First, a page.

Mourning for Prof. Herbert Gajewski
The Weierstrass Institute for Applied Analysis and Stochastics mourns the death of its former acting and later deputy director,
research group leader and colleague, Professor Herbert Gajewski, who died unexpectedly on December 11, 2019. We bid
farewell to a great individual and outstanding scientist, who has repeatedly achieved great accomplishments through
the various development phases of our institute and has shaped important lines of research.
(13 July 1939 - 11 December 2019)
Herbert Gajewski was born on 13 July 1939 as the son of a craftsman. After graduating from high school he studied mathematics at the Humboldt Universität in Berlin, in particular under Professor Arno Langenbach, who had already developed modern functional analytical methods for the investigation of applied problems. After obtaining his diploma in 1962 Herbert Gajewski joined the Institute for Mathematics and Mechanics at the Academy of Sciences of the GDR.
Throughout his life, he was known for the high theoretical level of his research and his aspiration to solve applied problems which lead to real progress in technology and engineering. Herbert Gajewski received his doctorate in 1966 from Kurt Schröder with a thesis on “Constructive approximation methods in non-linear elasticity and plasticity theory” and habilitated with a thesis on “Direct methods for solving non-linear variation tasks and their application to problems of plasticity theory”. The theoretical foundations of this research culminated in 1974 in the monograph “Nonlinear operator equations and operator differential equations”, written jointly with Konrad Gröger and Klaus Zacharias, which still represents a widely cited standard work today.
On the other hand, he researched the optimization of chemical reactions in cooperation with Chemiewerk Schwedt for the optimization of paraffin extraction and the production of detergents from crude oil. The practical results of this work were so highly valued by the GDR that he was awarded the National Prize for Science and Technology in 1972. In 1977 Herbert Gajewski became an academy professor at the Mathematics Institute of the Academy of Sciences of the GDR.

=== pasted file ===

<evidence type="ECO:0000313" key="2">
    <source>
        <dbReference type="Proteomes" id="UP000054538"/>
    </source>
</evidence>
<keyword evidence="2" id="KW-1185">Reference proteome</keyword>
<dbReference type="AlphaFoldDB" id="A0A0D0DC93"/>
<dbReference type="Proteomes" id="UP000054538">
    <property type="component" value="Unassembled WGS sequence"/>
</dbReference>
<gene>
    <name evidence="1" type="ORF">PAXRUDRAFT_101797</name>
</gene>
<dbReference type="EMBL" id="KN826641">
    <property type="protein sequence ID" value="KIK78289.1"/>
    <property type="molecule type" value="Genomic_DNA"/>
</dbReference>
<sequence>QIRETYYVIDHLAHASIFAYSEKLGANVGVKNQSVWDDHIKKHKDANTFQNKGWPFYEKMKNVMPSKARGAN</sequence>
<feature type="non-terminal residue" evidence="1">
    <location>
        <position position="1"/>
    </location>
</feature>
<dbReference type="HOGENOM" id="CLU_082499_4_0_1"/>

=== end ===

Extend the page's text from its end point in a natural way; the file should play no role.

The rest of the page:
As part of the institute's efforts to contribute to the modeling of microelectronic and optoelectronic components, the working group led by him turned to this topic. Jointly together with Konrad Gröger, he was the first person in the world to mathematically analyze the so-called van Roosbroeck system under realistic assumptions and, based on this, to develop the simulation tool “Tosca”. In the spirit of his view that work at an academy institute had to bring concrete benefits, he himself cooperated with the Funkwerk Erfurt, the semiconductor plant in Frankfurt (Oder) and the plant for television electronics in Berlin and carried out extensive calculations on the components himself. In 1993, he was awarded the Karl Heinz Beckurts Award for providing impulses for industrial innovations for his life's work in microelectronics.
From 1985 to 1992 Gajewski was a Corresponding Member of the Academy of Sciences of the GDR - since 1992 of the Berlin-Brandenburg Academy of Sciences. He played a major role in the very positive evaluation of the “Karl Weierstrass Institute” in the early post-reunification period and its re-foundation as a “Blue List Institute” in 1992, both professionally and through his exceptional personal qualities. Consequently, he also took over the function of the provisional director of this new institute until September 1993 and was, in addition to his function as head of the research group “Partial Differential Equations and Variational Equations”, also deputy director of the institute until his retirement in 2004.
In the years 1992 - 2004, he turned his attention to problems from mathematical biology and phase separation in addition to semiconductor theory and the further development of the simulation tool WIAS-TeSCA. Following his general impetus 'useful for others', the results of this research were applied in rheumatism diagnostics in cooperation with the Berlin Charité.
Herbert Gajewski was an outstanding personality as a colleague and as a person. We are very happy to have known him and to have experienced him to the end as an active honorary member of the institute. Only recently, we celebrated his 80th birthday with him at an honorary colloquium. Our thoughts are with his family in this difficult time.